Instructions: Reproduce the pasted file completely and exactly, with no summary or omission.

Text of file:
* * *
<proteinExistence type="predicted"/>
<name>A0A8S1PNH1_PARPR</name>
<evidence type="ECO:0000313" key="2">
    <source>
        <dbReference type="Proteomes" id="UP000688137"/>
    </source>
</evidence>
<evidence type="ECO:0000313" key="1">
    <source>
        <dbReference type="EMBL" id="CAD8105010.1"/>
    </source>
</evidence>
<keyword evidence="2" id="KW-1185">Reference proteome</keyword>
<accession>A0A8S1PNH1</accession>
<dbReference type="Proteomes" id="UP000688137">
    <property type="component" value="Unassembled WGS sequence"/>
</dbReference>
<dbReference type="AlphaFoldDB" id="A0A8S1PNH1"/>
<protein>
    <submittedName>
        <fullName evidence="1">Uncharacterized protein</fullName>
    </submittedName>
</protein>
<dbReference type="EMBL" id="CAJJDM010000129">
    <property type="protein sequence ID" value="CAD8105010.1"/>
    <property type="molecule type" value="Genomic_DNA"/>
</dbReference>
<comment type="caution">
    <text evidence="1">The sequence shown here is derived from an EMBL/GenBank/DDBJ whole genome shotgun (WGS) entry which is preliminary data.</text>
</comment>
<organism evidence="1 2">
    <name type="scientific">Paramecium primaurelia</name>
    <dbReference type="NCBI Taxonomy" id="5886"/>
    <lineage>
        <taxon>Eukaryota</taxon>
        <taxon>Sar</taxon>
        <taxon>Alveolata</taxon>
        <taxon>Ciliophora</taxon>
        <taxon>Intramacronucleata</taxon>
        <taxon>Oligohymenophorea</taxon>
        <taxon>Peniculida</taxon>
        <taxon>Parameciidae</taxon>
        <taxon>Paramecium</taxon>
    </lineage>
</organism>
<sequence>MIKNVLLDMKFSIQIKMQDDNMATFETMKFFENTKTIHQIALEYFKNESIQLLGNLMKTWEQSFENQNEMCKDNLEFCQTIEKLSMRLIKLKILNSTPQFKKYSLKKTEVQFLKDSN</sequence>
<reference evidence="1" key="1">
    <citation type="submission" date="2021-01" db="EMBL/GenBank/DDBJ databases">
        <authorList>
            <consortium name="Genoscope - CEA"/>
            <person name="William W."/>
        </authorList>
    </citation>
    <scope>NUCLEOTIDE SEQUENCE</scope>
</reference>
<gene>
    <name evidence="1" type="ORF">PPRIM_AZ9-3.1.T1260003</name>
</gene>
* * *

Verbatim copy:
<proteinExistence type="predicted"/>
<name>A0A8S1PNH1_PARPR</name>
<evidence type="ECO:0000313" key="2">
    <source>
        <dbReference type="Proteomes" id="UP000688137"/>
    </source>
</evidence>
<evidence type="ECO:0000313" key="1">
    <source>
        <dbReference type="EMBL" id="CAD8105010.1"/>
    </source>
</evidence>
<keyword evidence="2" id="KW-1185">Reference proteome</keyword>
<accession>A0A8S1PNH1</accession>
<dbReference type="Proteomes" id="UP000688137">
    <property type="component" value="Unassembled WGS sequence"/>
</dbReference>
<dbReference type="AlphaFoldDB" id="A0A8S1PNH1"/>
<protein>
    <submittedName>
        <fullName evidence="1">Uncharacterized protein</fullName>
    </submittedName>
</protein>
<dbReference type="EMBL" id="CAJJDM010000129">
    <property type="protein sequence ID" value="CAD8105010.1"/>
    <property type="molecule type" value="Genomic_DNA"/>
</dbReference>
<comment type="caution">
    <text evidence="1">The sequence shown here is derived from an EMBL/GenBank/DDBJ whole genome shotgun (WGS) entry which is preliminary data.</text>
</comment>
<organism evidence="1 2">
    <name type="scientific">Paramecium primaurelia</name>
    <dbReference type="NCBI Taxonomy" id="5886"/>
    <lineage>
        <taxon>Eukaryota</taxon>
        <taxon>Sar</taxon>
        <taxon>Alveolata</taxon>
        <taxon>Ciliophora</taxon>
        <taxon>Intramacronucleata</taxon>
        <taxon>Oligohymenophorea</taxon>
        <taxon>Peniculida</taxon>
        <taxon>Parameciidae</taxon>
        <taxon>Paramecium</taxon>
    </lineage>
</organism>
<sequence>MIKNVLLDMKFSIQIKMQDDNMATFETMKFFENTKTIHQIALEYFKNESIQLLGNLMKTWEQSFENQNEMCKDNLEFCQTIEKLSMRLIKLKILNSTPQFKKYSLKKTEVQFLKDSN</sequence>
<reference evidence="1" key="1">
    <citation type="submission" date="2021-01" db="EMBL/GenBank/DDBJ databases">
        <authorList>
            <consortium name="Genoscope - CEA"/>
            <person name="William W."/>
        </authorList>
    </citation>
    <scope>NUCLEOTIDE SEQUENCE</scope>
</reference>
<gene>
    <name evidence="1" type="ORF">PPRIM_AZ9-3.1.T1260003</name>
</gene>